• Terrorism remains a significant threat in Afghanistan. The Islamic State’s franchise in the Khorasan region, or IS-K, continues to launch attacks against Afghans and the IEA. Despite a major offensive against the organization in Jalalabad, IS-K retains a presence in Kabul and northern Afghanistan. The IEA has shown commitment to fighting IS-K and is keen on publicizing its tactical victories in arresting and killing militants.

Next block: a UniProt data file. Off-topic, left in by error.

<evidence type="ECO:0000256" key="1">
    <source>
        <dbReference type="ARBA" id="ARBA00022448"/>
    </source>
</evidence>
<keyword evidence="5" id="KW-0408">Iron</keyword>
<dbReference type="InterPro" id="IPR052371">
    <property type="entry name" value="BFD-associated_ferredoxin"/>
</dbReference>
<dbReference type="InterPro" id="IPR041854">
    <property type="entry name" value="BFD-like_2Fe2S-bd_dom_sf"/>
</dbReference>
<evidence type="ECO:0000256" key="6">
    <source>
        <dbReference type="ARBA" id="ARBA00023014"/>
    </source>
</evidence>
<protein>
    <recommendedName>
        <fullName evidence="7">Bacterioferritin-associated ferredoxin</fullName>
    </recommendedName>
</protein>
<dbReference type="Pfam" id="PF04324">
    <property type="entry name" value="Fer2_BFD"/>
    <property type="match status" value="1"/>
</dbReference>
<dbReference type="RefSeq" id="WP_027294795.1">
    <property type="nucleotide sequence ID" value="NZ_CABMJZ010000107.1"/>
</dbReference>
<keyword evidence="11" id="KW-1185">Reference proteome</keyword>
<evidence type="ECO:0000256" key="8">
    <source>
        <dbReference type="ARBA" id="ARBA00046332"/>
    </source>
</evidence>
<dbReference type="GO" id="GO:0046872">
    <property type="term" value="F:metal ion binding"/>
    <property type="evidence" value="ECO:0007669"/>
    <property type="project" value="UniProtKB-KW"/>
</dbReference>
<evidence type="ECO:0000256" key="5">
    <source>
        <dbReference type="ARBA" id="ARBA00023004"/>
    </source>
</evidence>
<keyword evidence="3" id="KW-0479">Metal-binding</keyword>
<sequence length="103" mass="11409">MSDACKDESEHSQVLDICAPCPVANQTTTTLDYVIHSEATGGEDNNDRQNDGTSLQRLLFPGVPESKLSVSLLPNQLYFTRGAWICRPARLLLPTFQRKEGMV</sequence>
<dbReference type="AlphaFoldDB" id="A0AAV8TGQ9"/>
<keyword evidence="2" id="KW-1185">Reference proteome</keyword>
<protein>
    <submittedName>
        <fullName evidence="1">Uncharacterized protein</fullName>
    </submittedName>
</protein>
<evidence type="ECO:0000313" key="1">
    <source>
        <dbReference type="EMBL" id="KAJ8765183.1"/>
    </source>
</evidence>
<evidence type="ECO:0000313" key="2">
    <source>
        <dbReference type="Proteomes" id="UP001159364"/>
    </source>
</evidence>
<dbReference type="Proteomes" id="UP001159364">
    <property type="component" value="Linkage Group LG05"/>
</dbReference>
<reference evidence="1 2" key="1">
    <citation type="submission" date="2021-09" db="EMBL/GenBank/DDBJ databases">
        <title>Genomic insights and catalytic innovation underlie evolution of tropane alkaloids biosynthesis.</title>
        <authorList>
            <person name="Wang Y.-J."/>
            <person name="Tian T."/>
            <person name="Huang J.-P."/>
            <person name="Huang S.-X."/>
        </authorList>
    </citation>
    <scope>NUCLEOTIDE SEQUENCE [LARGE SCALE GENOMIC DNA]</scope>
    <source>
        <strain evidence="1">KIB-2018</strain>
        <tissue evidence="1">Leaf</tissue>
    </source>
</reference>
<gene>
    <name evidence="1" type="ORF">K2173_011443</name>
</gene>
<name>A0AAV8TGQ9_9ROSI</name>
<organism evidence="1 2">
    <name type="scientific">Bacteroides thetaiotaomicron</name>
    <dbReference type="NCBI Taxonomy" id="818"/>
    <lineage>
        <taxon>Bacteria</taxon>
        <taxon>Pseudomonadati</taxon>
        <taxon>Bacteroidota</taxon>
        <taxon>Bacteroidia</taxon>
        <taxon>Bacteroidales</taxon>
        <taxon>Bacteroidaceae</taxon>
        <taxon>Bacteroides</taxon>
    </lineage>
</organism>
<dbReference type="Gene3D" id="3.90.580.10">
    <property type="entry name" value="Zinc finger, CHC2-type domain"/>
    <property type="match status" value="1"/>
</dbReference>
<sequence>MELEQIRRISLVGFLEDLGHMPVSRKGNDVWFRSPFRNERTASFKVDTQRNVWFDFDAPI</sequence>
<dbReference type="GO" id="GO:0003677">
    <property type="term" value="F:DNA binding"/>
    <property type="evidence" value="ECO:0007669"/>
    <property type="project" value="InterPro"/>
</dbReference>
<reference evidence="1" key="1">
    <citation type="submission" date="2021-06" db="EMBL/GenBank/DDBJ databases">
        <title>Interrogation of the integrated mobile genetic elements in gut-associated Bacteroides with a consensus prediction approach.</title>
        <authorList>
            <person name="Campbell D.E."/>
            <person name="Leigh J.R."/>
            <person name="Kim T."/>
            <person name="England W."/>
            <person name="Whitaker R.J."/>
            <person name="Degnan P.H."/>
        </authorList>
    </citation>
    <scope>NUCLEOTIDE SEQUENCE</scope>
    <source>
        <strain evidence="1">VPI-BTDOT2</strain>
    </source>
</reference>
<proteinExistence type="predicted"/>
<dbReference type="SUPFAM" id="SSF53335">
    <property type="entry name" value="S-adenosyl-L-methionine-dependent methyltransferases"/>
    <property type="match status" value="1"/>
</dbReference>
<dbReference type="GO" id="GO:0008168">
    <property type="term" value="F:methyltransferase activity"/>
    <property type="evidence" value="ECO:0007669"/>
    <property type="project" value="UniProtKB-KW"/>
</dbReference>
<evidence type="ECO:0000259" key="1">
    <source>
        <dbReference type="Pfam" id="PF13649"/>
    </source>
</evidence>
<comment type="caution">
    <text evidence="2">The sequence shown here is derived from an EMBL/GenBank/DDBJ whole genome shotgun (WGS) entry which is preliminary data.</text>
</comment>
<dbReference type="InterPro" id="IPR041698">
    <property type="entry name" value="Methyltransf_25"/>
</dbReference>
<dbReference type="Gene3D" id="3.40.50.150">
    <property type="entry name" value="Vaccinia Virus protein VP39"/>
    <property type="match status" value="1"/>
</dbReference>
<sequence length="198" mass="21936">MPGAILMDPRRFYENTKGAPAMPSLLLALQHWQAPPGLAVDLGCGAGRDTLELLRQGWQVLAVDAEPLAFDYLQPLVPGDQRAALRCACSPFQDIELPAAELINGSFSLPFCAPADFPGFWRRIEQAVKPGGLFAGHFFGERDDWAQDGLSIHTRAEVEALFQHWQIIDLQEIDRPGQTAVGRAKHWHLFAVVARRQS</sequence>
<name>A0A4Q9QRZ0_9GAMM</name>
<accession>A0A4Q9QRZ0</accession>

• The IEA’s eagerness to publicize its counter terrorism activity is bias. The Taliban have not conducted operations against other terrorist organizations that represent a threat to foreign nations. This includes Al Qaeda (AQ), the Movement of the Taliban in Pakistan, Jamaat Ansarullah, and various groups hostile to India. The continued presence of these groups contravenes the Taliban’s assurances to foreign governments in which it promised to prevent terrorist organizations from using Afghanistan as a haven. The death of AQ leader Al-Zawahiri in Kabul indicates that the IEA is not actively purging against certain terrorist groups. This issue presents another obstacle in the IEA’s ability to secure international recognition.